I congratulate Judith Cummins on securing the debate, which has come significantly earlier this evening than perhaps we had expected. I am sure that that is one of the reasons for the increased turnout, but the main reason is that this is a very serious and important subject, which affects lots and lots of our constituents. I thank Members for being here.
Of course, everyone should have access to a dentist, and those who want it should have access to an NHS dentist. It is a fact that the two main dental diseases—dental caries or decay, and periodontal or gum disease—can be almost eliminated by the combination of good diet and correct tooth brushing, backed up by regular examinations by a dentist. Let me acknowledge from the outset, therefore, the vital role that dentists play in maintaining and improving the oral health of all our constituents.
As hon. Members may be aware, NHS England has a statutory duty to commission services to improve the health of the population and to reduce inequalities. The hon. Lady spoke passionately about that, as she always does. In this instance, NHS England’s statutory duty is to commission primary NHS dental services to meet local need. I appreciate that, as she has highlighted, there are of course areas with access difficulties—to put it mildly—such her constituency of Bradford South, as well as those represented by other Members in the Chamber, but overall access continues to increase.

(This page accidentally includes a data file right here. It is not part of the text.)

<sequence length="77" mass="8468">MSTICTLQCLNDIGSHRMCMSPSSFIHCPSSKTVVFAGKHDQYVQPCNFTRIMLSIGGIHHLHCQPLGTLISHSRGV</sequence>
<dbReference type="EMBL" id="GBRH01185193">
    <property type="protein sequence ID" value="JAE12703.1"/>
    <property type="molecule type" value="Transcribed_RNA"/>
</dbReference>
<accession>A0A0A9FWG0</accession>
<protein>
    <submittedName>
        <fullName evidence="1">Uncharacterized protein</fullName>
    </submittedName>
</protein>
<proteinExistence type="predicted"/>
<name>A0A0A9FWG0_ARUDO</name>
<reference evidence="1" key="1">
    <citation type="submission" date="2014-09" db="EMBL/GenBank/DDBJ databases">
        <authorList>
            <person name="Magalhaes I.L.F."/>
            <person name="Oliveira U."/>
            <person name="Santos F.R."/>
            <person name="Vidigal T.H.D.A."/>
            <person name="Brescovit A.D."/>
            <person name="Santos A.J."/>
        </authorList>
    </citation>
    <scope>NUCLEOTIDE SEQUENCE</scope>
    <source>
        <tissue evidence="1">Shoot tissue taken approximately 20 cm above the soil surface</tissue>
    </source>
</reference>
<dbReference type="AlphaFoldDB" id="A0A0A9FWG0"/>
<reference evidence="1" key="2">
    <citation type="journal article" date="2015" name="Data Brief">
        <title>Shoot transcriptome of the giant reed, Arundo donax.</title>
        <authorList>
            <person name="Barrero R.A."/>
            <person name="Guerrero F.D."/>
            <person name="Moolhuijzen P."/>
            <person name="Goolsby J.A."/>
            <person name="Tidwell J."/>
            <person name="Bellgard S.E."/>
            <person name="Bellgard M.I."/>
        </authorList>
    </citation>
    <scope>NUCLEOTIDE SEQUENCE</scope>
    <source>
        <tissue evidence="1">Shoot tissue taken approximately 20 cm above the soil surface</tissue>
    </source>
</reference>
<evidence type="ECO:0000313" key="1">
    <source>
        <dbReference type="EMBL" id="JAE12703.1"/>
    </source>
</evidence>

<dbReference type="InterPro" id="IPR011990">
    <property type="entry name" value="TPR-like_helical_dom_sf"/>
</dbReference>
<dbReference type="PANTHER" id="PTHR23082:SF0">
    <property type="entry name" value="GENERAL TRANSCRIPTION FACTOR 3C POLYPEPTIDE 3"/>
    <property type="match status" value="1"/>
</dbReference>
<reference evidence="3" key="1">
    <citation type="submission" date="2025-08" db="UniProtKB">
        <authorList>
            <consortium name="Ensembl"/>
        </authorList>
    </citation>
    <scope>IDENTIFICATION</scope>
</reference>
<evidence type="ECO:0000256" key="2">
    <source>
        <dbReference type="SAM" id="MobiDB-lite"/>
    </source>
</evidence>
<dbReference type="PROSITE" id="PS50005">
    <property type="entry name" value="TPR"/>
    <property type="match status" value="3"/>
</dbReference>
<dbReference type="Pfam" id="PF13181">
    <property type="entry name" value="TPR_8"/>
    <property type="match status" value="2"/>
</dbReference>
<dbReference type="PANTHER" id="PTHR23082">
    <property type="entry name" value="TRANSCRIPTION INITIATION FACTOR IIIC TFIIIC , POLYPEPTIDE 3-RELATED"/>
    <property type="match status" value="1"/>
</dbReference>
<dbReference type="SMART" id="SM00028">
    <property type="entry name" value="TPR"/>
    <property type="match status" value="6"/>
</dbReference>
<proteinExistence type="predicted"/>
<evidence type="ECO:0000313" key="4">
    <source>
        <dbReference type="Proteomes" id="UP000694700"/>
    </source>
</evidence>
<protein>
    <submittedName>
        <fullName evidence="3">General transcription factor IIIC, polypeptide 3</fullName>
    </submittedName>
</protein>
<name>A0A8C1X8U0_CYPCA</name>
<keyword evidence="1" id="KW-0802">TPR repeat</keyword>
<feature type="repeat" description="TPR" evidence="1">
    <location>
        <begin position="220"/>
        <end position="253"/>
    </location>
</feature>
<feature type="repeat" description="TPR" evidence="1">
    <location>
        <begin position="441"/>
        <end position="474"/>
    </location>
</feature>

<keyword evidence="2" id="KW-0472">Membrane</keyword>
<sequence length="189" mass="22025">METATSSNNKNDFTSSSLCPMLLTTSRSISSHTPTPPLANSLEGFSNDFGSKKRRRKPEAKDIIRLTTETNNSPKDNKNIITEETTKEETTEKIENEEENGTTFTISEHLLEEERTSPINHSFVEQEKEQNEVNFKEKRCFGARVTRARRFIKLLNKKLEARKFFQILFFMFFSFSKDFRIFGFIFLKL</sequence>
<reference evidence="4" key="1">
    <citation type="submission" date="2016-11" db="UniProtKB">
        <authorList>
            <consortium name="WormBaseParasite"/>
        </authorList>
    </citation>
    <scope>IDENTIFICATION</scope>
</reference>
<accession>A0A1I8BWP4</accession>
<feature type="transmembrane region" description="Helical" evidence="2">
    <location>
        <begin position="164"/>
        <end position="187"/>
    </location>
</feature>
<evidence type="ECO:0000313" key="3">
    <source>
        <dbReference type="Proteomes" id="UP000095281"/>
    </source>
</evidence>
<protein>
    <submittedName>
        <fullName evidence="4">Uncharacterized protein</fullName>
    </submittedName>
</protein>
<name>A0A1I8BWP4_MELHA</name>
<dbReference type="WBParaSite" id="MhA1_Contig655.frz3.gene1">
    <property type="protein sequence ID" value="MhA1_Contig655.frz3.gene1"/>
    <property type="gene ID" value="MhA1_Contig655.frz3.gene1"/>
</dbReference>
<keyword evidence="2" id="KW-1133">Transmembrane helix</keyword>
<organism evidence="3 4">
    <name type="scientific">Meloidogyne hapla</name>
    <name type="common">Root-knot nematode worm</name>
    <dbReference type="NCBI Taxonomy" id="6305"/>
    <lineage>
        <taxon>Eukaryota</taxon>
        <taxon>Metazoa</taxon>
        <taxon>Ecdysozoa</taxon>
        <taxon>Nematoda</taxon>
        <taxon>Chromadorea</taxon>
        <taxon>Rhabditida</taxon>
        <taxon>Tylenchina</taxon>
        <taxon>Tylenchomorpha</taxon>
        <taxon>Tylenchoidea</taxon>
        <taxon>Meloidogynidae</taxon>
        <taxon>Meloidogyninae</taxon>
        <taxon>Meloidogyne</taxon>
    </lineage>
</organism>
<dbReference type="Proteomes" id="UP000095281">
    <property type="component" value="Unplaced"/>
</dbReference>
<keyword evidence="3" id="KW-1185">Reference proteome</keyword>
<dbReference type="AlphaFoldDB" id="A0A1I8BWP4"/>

The January to March 2017 GP patient survey results were published in July, and I looked at them today. They showed that 59% of adults questioned had tried to get an NHS dental appointment in the past two years. Of those trying to get an appointment, 95% were successful. Looking, as I did today, at the latest figures for patients seen by NHS dentists, I can tell the hon. Lady that 22.2 million adult patients aged 18 and over were seen in the 24 months ending